Inquest call after woman's cervical cancer 'missed 30 times'
- 10 October 2012
- From the section Birmingham & Black Country
The family of a woman who died from cancer is calling for a inquest into her death, claiming two hospitals misdiagnosed her tumour 30 times.
Jeannine Harvey, 33, from Rowley Regis, died in July from cervical cancer.
Her family said Sandwell and Birmingham City hospitals repeatedly misdiagnosed her with conditions including a torn ligament and nerve pain.
A spokesman for the hospitals said an internal investigation had been done and the family would hear its findings.
The family said Ms Harvey, a mother of four, had pre-cancerous cells removed from her cervix in 2010, so when she visited her doctor in January 2012 complaining of pain, a routine scan was done.
It showed a 2in (5cm) lump in her pelvis, but when doctors operated at the City Hospital in Birmingham they did not find it, the family said.
"They woke her up that day and said, 'good news, you haven't got cancer'," said Ms Harvey's sister, Marie Donovan.
"[They said] the mass had totally gone, that it must've been a cyst, because they had checked the pelvis and the ovaries and it was all clear.
"Although we were happy with the verdict that she didn't have cancer at the time, we were still devastated because she was still screaming in pain."
Ms Harvey was referred back to her GP for physiotherapy, after the hospital diagnosed the problem as nerve pain and back problems, the family said.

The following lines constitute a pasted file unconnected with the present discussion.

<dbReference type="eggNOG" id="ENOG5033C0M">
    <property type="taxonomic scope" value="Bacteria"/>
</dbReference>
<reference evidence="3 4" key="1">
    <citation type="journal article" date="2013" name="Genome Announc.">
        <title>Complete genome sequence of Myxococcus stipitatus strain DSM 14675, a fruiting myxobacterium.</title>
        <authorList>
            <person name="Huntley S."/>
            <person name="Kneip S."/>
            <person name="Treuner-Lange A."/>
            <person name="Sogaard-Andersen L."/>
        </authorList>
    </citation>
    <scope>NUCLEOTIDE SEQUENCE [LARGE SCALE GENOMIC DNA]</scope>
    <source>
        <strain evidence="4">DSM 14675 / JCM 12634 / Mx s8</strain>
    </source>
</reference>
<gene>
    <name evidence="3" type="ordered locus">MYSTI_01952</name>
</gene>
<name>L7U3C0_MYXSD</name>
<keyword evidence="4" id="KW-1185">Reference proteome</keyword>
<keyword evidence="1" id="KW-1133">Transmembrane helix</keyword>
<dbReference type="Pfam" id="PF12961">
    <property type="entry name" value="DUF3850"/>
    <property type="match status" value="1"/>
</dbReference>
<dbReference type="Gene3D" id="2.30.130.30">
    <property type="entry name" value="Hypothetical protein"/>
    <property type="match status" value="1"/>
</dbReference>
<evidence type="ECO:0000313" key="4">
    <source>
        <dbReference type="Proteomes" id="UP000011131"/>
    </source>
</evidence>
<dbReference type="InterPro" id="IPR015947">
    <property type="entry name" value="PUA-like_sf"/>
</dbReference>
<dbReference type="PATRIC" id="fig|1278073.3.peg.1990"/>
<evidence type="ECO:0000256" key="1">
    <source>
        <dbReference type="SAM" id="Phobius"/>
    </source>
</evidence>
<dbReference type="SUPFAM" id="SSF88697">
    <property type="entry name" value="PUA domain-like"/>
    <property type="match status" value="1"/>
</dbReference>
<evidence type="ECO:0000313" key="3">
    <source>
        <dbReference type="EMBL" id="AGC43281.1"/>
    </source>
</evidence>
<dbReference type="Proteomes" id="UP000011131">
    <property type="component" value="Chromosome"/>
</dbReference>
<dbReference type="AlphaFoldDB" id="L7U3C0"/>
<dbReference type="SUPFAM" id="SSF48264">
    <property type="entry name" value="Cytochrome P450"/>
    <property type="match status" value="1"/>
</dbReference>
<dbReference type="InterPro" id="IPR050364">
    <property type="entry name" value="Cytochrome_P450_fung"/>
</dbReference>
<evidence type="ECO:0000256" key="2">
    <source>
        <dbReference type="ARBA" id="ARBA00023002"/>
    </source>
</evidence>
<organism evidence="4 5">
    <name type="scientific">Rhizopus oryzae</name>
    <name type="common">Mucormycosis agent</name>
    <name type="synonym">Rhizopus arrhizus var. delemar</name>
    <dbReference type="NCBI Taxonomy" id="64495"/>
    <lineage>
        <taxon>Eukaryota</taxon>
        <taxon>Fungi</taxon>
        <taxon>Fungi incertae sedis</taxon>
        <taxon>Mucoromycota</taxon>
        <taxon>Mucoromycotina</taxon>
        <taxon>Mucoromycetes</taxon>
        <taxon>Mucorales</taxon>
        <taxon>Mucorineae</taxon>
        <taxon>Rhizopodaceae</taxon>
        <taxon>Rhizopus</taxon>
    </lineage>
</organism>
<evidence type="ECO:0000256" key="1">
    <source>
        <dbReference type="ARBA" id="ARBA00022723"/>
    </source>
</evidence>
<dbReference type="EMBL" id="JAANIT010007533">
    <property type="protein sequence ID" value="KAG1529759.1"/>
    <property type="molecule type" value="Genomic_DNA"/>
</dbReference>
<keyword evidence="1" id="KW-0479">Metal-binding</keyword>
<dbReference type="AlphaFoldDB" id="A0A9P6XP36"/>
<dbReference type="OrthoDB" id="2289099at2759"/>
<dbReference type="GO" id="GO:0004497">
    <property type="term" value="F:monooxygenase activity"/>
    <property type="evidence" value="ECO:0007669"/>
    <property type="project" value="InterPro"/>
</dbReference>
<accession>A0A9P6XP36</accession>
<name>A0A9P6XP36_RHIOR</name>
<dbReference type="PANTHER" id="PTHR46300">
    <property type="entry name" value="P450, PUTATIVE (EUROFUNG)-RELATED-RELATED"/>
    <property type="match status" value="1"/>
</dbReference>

However, over the next few days she fell several times and was taken to A&E at Sandwell Hospital where she was told she had a possible torn ligament.
"It was like a horror movie, she kept crying to me saying it was like someone was stamping on her between her legs, it was really distressing," said Ms Donovan.
"She used to spend most of the nights in the bath because it would slightly ease the pain. The children had to sleep out of the house some nights to give them a break from Jeannine's screaming."
Ms Harvey was admitted by her GP to the Medical Assessment Unit at City Hospital in April, where the family said a nurse assumed she was a cancer patient.
She was diagnosed with cervical cancer and sarcoma and died three months later.
Ms Donovan said: "The staff nurse could see almost immediately that it was cancer.
"We want to find out why were so many earlier opportunities missed to correctly diagnose and treat my sister."
The family has appointed a solicitor and Ms Donovan said they were considering taking legal action against the two hospitals.
Ms Harvey leaves four children - Paul, 16, Jack, 12, Frankie, five, and two-year-old Ella.
A statement from Sandwell and West Birmingham hospitals NHS Trust said: "We can understand the need for answers.
"This is what our internal investigation process is about, examining what lessons there are to be learnt and making changes if necessary."